Without getting into the merits of each crisis communication instance, since we have already worn a path around the water cooler, in general there are some best practices to make an effective apology that will at least take a bit of the sting out of a negative situation.
Immediacy: When something goes wrong and your reputation is at stake, the sooner you apologize, the better. This can be difficult, without knowing all the facts and when dealing with legal issues. But, an immediate apology that expresses remorse, admits responsibility, makes amends and promises that it won’t happen again should still feel real without having completed a full investigation.
Use Social Media: Either through Twitter, Facebook, YouTube — apologize on a platform that your target audiences are following. Read more after the jump…
Think about the last meeting you attended with new people around the table. What first impressions raced through your thoughts? Did you like someone’s smile or hairstyle? Did someone look more “approachable” than someone else?
Your brain makes up its mind about a person within milliseconds of meeting him/her. Yep. Your brain judges people even before you even get to know him or her. According to a recent article, “Stop making these 15 body language mistakes,” by Bernard Marr, founder and CEO, Advanced Performance Institute, your brain is already fast at work categorizing the person, predicting what he/she will do and anticipating how you should react. Read more after the jump…
An investigative report from NPR and ProPublica has sent the aid organization scrambling to downplay its findings. Instead, the Red Cross should own up to mistakes and promise to correct them. Read more about tips from GroundFloor Media’s Gil Rudawsky how the organization can take to fix its reputation in this PR Daily article.
TheNational Football League— now under one of the harshest spotlights it’s endured since its inception in 1920 — is at a crossroads where it can either repair its tarnished reputation, or suffer further brand decay, say marketing and sports business experts including GroundFloor Media’s Gil Rudawsky.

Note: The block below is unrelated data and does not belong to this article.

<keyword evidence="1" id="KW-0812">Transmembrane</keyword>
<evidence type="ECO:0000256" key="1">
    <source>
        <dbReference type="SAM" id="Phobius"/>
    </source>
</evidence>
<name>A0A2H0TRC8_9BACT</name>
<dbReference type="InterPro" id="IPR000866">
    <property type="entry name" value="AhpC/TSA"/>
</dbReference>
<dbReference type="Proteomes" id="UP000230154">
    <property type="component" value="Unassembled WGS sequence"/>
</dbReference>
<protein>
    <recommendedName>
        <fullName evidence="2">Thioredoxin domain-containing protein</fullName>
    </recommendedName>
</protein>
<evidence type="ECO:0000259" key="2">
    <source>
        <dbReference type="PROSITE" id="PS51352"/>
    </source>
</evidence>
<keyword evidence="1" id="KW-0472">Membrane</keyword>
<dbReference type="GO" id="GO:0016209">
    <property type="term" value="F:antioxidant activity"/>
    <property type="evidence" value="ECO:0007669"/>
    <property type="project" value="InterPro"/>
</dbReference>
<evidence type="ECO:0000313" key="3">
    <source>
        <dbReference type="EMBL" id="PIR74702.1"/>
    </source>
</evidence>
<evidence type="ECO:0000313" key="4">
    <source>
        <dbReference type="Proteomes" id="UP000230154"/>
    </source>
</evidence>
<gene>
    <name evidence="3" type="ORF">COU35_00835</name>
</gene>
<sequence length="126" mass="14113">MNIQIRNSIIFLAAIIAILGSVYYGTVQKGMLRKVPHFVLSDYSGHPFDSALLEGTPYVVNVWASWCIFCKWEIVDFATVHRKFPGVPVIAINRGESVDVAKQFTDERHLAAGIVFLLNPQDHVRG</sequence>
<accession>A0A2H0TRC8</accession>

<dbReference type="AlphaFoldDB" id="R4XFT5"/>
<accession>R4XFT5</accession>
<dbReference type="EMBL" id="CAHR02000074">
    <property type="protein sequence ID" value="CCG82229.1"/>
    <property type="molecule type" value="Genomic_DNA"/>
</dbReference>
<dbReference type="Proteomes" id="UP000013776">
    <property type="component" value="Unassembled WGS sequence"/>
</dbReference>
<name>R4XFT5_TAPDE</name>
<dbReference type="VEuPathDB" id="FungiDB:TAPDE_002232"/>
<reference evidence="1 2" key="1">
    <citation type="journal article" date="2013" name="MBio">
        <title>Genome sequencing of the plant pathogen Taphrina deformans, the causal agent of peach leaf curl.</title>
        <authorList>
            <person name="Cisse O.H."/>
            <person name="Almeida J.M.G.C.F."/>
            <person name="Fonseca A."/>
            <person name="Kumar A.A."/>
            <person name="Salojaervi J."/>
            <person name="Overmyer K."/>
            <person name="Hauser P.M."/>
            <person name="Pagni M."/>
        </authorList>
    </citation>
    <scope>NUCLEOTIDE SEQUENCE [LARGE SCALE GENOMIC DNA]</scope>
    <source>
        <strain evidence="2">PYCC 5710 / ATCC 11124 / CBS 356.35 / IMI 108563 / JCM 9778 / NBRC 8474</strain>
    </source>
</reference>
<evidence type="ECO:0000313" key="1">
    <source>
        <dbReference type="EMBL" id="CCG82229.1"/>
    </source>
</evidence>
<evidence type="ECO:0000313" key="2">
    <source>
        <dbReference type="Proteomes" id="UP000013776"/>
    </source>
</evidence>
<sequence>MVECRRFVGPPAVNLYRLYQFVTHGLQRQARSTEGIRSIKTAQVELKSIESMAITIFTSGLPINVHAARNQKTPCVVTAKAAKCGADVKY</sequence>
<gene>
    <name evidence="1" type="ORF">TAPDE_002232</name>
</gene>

Rudawsky says the NFL’s issues are particularly problematic since they are trying to grow its female audience, said Rudawsky, a vice president at GFM.
“They need to revisit their rules and policies for offenders,” Rudawsky said. “They need to make sincere and genuine rule changes and make it clear these things can’t happen. They’re trying to grow their market share for women, and they need to get this right or they’re going to miss out on a huge opportunity.”
If there’s a silver lining, it’s that this spotlight could help prevent domestic violence and child abuse going forward.
“The NFL and its players are role models. They can use this as a teachable moment, where all other sports and businesses can make some real inroads to stop domestic violence,” Rudawsky said.
Colorado is all over the national media these days, but it might not be the kind of press that the state is looking for in terms of economic development. Marijuana has quickly become Colorado’s signature issue in the media, and the coverage hasn’t exactly portrayed the state in a favorable light.
During the recent Colorado Experience, hosted by the Denver Metro Chamber Leadership Foundation, Kelly Brough said while the state is getting lots of press, it really hasn’t changed the way Colorado does business.
“Despite what everyone is saying, the marijuana industry is small,” Brough, the executive director of the Metro Denver Chamber, told about 120 business executives on a tour of Pueblo. “Revenues are so small it doesn’t even rank with our other industries.” Read more after the jump…
GroundFloor Media’s Gil Rudawsky was quoted this week by Ragan’s daily news service on real-time PR monitoring.